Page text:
Three Twin Cities-based neighborhood organizations received $5,000 grants from the Israeli government as part of their bid to connect with communities and help them through challenging times. It’s the first time the Consulate General of Israel to the Midwest organized such an opportunity.
“We created the social impact grant with Minnesota in mind because of our admiration of the way you [Minnesotans] came together to pick up the pieces after very challenging times,” said Consulate General Yinam Cohen. The three organizations funded include A Mother’s Love, founded by former Minneapolis police officer Lisa Clemons to mentor those affected by gun violence; Mr. Basketball Academy, which mentors youth in basketball, life skills, and financial literacy; and Minnesota STEM partnership, which introduces people to the STEM fields.
“We thought it was a great opportunity for us to partner, and so I’m really excited about this partnership,” said Mr. Basketball Academy founder and commissioner Tyron Terry, who says the money will help their organization recruit and mentor girls.
Michael Wulf, who runs the Minnesota STEM Partnership, appreciates the flexibility the grant would allow his organization to support its purpose. “This money allows us to exclusively focus on that purpose [of bringing STEM to BIPOC communities]. When you get grants, sometimes you don’t always get a chance to have meaningful money.
“This is a difference between buying a computer or buying a printer or buying, you know, toner or robotics equipment,” said Wulf. “This is actually being able to give directly to the students that your organizations are serving.”
Clemons also appreciated receiving the money, which she views as an affirmation of the work she is doing in the community. “This is on a whole different level,” Clemons said, referencing that the work she is doing is being recognized on a global scale.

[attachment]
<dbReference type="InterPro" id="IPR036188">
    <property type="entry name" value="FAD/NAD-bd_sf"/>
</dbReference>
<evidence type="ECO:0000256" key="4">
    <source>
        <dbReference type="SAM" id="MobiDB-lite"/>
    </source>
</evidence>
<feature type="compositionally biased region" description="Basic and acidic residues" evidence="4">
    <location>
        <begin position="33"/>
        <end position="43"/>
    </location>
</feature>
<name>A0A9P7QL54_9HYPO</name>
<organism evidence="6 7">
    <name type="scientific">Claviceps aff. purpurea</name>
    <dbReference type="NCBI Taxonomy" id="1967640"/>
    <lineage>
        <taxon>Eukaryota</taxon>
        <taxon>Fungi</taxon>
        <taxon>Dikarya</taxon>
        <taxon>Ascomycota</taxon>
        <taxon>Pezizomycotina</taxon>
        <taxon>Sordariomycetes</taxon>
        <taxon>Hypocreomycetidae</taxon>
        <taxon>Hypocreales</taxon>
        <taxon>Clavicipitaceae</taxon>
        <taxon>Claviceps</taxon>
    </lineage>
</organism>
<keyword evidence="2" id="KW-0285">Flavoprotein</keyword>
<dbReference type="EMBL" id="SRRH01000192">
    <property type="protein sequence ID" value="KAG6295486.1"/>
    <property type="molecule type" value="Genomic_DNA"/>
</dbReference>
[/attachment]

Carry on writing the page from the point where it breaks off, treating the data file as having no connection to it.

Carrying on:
“This will help us sort of move forward this project of teaching women to deal with lethal trauma, to be tenants, to be good tenants in a housing area, just to create a new value system and a moral compass that is lacking in a lot of homes,” Clemons said. “For now, we are grateful.”
The consulate said they had over 100 applicants, to their surprise. “The three that we chose represent three different amazing faces of the community-based work here in Minneapolis that is based on values that we believe in…for others to see what you can do to change the world to create an impact,” said Cohen.
The consulate general later visited A Mother’s Love, which utilizes community office space at the Cub Foods on West Broadway in North Minneapolis. There, Clemons showed the consulate general the work they did at the office, which includes tutoring and mentoring.
Clemons also showed the consulate general a list of names dating back to 2013 of lives lost to gun violence, among them Winston Boogie Smith who was shot and killed by Hennepin and Ramsey County deputies in Uptown.
“We come from a neighborhood that also sometimes could be tough, the Middle East,” said Cohen. “And trauma issues were a serious issue in Israel. So I think that, you know, throughout the years, we have developed great models, civil society organizations, about dealing with trauma and post-trauma syndromes.”
The Consulate General of Israel to the Midwest is charged with connecting to the following midwest states: Illinois, Indiana, Iowa, Michigan, Minnesota, Nebraska, North Dakota, South Dakota, and Wisconsin.
Henry Pan is a contributing writer at the Minnesota Spokesman-Recorder.